For all the low-level handling of things, BOSH is a good tool for system administration. But when it comes to configuring everything, I think it leaves something to be desired for the average Joe. Opening my text editor, making changes to the YAML, copying and pasting security groups from AWS Console, git diffing to make sure I did what I think, git commiting in case things go bad, bosh deploying to make it so… it can become quite the process. For me, I’m much more a visual person and prefer a browser-based tool. Since I’ve had a bit extra free-time lately, I’ve spent some time experimenting on ideas to help improve my BOSH-quality-of-life.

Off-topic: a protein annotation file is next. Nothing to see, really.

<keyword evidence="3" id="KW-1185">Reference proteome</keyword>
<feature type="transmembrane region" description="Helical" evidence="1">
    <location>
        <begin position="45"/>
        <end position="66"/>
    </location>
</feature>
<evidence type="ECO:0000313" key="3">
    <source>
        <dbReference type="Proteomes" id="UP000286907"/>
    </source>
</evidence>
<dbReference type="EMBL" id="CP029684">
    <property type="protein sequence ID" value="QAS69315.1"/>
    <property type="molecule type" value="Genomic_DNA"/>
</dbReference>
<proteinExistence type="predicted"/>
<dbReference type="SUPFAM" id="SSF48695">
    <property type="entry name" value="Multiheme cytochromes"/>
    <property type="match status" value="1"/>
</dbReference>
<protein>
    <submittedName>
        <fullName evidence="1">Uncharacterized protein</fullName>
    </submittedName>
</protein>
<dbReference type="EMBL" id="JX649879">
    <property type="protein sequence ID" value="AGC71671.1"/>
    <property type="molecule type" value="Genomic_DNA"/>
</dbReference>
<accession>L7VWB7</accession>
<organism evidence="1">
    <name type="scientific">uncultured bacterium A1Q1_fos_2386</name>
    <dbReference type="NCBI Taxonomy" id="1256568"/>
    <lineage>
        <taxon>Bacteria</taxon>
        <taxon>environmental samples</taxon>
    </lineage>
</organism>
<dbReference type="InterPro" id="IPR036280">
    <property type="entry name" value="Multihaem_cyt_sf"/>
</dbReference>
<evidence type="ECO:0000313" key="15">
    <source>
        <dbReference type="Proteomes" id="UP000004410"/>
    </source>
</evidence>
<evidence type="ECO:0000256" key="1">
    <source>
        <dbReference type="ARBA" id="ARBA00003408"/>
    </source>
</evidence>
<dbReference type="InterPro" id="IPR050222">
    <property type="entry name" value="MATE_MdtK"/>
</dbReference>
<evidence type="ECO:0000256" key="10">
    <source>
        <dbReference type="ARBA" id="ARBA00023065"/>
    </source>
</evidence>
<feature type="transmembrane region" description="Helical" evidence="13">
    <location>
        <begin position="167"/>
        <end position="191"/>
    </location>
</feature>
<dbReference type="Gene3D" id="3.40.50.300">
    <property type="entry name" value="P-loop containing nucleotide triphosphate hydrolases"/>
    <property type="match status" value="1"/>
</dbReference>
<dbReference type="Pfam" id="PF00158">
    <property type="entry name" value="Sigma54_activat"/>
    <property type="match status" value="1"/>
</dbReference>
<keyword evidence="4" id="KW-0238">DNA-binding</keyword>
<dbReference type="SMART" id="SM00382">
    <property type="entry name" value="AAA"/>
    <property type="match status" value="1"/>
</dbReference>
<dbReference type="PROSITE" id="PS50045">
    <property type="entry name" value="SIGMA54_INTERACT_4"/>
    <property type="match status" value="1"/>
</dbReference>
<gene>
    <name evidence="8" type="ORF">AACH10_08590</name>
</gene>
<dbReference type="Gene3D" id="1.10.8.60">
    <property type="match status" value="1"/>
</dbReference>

BOSH

Screenshot: core-login

The bosh CLI can work with multiple directors and uses the target command to switch between instances. With a browser-based tool, I just need to browse to the director or whatever dedicated instance I’ve deployed the release to. From there, I login with my credentials as I would with bosh login.

While working with the project, I’ve been referring to it as “veneer”, as in “a thin decorative covering of fine wood applied to a coarser wood or other material.”

Screenshot: bosh-release-version

One of the core features is to simply provide browser-based pages to view BOSH resources. For example, it’s easy to see the list of releases and details about specific release versions. This makes the release and configuration process much more discoverable to end users. The screenshot shows details about the logsearch release, something which I deploy alongside all deployments to collect logs and metrics.

Screenshot: core-login